May 24, 2017

Pusheck Lauded by Women in Film

By Bob Fisher Cynthia Pusheck will receive the 2010 Kodak Vision Award at the Women in Film Crystal + Lucy Awards at the Hyatt Regency Century Plaza Hotel in Los Angeles on June 1.

The award is presented annually to a rising star in the galaxy of cinematographers. Pusheck is an native of Chicago, where she studied filmmaking at Columbia College and worked at a camera rental house. She moved to Los Angeles and began her career working on camera crews as an assistant and operator. Pusheck subsequently became a go-to crew member for underwater scenes in films ranging from Tomorrow Never Dies to Free Willie. She continued her education at AFI, where she focused on cinematography in 1995 and 1996. Pusheck was a recipient of the International Cinematographers Guild Showcase Award in 1999 and 2002 for her short films One Hand, Left and Ezekiel.

That annual event is designed to provide a showcase for the next generation of cinematographers. Pusheck’s eclectic and evolving body of work ranges from documentaries to independent features, episodic television series, including the 2007 to 2010 seasons of Brothers and Sisters, and underwater scenes for A Nightmare on Elm Street. Stay tuned: This is the first chapter in an evolving story.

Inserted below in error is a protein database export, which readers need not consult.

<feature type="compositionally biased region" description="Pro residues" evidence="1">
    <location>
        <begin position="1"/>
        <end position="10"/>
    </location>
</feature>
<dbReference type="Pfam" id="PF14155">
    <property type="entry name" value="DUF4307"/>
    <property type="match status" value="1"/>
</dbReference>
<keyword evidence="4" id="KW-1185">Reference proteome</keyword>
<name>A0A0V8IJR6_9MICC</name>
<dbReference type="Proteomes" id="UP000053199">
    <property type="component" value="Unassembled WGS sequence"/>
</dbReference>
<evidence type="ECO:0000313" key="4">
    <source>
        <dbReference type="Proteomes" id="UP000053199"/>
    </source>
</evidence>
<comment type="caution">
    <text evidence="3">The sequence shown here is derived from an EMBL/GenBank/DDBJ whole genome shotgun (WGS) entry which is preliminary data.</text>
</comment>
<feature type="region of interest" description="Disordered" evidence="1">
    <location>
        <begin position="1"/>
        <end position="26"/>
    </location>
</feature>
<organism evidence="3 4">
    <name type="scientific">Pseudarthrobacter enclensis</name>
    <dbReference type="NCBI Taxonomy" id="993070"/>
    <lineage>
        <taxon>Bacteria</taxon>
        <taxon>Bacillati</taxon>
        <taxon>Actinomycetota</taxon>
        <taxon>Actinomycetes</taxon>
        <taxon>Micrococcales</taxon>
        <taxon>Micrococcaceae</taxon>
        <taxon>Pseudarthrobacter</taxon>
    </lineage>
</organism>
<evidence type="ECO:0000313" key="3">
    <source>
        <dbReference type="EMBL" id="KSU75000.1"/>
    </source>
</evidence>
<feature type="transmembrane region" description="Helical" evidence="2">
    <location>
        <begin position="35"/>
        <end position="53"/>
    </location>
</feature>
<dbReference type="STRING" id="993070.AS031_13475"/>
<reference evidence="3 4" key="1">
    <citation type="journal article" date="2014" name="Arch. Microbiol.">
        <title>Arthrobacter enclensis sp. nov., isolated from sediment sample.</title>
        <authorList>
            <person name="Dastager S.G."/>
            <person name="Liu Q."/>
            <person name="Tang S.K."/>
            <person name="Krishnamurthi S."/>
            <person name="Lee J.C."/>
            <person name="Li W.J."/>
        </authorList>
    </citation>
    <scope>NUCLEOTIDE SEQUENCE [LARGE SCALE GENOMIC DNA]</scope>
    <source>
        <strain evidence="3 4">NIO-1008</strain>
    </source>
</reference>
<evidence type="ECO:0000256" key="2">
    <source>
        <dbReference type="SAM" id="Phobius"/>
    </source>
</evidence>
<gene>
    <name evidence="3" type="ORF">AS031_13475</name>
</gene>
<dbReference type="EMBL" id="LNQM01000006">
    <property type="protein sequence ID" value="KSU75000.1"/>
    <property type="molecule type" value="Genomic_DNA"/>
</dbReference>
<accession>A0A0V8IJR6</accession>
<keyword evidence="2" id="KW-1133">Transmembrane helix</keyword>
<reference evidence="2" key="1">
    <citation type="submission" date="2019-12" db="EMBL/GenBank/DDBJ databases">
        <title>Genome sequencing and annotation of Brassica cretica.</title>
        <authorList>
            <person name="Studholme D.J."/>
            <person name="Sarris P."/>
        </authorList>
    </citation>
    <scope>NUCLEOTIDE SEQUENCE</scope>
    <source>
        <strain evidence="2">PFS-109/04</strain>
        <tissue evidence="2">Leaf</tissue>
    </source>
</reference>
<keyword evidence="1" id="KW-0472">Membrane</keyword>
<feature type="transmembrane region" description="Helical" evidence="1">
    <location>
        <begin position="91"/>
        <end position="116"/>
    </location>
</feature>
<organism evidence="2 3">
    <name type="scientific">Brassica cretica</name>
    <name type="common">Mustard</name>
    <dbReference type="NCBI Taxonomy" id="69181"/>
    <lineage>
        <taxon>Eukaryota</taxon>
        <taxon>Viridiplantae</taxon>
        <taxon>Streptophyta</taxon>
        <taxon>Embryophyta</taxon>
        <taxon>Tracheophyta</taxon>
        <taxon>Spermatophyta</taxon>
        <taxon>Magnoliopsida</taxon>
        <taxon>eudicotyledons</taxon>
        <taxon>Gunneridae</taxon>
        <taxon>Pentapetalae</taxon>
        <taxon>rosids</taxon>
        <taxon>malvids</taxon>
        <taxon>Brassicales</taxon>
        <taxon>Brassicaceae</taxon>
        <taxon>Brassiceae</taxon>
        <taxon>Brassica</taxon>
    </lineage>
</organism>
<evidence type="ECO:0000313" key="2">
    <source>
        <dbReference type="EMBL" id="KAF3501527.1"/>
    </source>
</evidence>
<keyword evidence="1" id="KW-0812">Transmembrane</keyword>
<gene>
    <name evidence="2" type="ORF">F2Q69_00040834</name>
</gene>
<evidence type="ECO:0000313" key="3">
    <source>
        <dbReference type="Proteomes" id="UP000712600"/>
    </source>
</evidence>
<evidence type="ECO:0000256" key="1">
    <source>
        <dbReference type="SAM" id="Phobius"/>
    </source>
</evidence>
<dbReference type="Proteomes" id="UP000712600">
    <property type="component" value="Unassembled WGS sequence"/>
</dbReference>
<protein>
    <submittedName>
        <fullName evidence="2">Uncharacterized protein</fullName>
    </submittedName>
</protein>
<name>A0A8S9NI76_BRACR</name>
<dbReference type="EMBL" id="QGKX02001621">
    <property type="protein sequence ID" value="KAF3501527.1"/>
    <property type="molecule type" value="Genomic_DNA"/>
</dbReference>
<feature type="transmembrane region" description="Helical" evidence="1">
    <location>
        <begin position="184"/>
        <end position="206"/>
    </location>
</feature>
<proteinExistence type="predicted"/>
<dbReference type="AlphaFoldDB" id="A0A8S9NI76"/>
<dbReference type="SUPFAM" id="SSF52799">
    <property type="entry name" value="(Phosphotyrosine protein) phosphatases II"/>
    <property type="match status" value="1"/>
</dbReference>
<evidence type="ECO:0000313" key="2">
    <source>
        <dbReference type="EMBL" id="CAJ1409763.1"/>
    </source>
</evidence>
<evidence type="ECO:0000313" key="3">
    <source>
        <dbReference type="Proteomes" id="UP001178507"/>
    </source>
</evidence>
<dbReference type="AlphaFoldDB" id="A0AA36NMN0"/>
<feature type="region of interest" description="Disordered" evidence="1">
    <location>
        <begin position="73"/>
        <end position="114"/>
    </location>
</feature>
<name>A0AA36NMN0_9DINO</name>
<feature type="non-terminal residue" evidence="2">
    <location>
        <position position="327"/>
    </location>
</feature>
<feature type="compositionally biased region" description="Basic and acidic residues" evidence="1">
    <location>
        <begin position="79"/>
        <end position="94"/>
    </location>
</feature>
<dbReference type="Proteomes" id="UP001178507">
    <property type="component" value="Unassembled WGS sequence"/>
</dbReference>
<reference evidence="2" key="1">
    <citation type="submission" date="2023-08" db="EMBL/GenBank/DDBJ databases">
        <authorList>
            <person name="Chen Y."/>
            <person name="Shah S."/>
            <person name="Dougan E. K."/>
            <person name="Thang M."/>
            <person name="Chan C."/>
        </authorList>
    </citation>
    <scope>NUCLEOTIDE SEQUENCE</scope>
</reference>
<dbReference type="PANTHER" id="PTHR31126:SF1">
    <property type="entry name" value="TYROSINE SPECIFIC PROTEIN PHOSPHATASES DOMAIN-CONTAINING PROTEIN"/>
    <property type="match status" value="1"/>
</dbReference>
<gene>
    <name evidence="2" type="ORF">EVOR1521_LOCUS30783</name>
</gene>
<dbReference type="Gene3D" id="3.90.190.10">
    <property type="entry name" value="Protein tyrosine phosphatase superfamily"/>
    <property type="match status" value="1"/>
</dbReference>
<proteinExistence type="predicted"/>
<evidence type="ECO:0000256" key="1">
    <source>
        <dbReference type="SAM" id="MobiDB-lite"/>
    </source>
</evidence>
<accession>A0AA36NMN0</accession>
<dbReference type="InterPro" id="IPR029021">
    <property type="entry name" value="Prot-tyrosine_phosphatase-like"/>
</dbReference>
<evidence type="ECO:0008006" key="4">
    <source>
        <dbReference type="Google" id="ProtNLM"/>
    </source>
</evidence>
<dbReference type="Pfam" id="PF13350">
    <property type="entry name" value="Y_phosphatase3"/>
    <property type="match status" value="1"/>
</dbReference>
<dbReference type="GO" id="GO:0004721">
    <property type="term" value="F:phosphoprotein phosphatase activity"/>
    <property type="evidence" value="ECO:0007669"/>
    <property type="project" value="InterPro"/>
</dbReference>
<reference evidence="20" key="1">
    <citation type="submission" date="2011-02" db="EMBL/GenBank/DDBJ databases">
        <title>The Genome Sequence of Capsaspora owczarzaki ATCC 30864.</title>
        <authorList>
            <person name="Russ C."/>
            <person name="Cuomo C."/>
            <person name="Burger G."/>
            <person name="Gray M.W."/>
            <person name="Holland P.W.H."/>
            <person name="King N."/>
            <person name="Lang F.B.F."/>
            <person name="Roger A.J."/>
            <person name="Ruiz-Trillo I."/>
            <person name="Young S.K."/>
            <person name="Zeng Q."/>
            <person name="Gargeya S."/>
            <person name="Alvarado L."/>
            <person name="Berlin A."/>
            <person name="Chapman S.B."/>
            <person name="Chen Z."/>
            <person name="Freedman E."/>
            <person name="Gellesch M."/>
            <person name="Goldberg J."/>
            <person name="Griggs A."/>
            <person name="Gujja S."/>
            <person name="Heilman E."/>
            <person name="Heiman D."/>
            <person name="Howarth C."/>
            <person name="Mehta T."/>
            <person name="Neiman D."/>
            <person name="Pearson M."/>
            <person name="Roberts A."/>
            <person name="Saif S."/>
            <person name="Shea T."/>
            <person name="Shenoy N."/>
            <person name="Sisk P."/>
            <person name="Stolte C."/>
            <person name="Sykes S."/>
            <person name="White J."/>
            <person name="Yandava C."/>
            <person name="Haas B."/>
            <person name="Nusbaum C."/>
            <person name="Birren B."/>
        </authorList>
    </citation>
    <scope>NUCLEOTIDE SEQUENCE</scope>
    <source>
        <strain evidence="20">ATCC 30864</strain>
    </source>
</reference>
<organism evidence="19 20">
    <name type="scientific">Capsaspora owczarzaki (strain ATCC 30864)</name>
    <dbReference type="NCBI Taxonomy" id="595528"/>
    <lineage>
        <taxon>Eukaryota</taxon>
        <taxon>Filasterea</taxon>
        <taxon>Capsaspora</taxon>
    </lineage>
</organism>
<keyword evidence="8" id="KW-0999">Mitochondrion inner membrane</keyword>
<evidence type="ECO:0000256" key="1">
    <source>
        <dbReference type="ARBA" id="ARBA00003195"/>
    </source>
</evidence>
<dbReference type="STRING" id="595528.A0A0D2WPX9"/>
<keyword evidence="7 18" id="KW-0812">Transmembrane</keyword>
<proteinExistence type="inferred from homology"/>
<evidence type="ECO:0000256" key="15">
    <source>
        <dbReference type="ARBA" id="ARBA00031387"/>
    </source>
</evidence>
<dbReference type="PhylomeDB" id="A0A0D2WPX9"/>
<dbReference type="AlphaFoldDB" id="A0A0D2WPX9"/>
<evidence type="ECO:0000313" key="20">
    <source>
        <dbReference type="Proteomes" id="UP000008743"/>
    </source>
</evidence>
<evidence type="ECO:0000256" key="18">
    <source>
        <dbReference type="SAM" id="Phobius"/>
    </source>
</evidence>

About Bob Fisher

Bob Fisher was born and raised in Brooklyn. He earned a journalism degree from Long Island University, and began his career as a cub reporter at the New York Herald Tribune. Fisher was drafted into the U.S. Army in mid-1958. He served for two years as a journalist at an army base in Anniston, Alabama.That experience gave him a different view of the world. Several weeks before he was scheduled to complete his military obligation, Fisher answered an ad for a six-month job in Los Angeles writing a book based on interviews with members of the American Society of Cinematographers. Fisher had no idea what cinematographers did. The attraction was getting to see Los Angeles. Fisher estimates that he has subsequently written between 3,000 and 4,000 magazine articles about cinematographers and other narrative and documentary filmmakers. He is one of seven living honorary members of the American Society of Cinematographers. Four of the others are astronauts.

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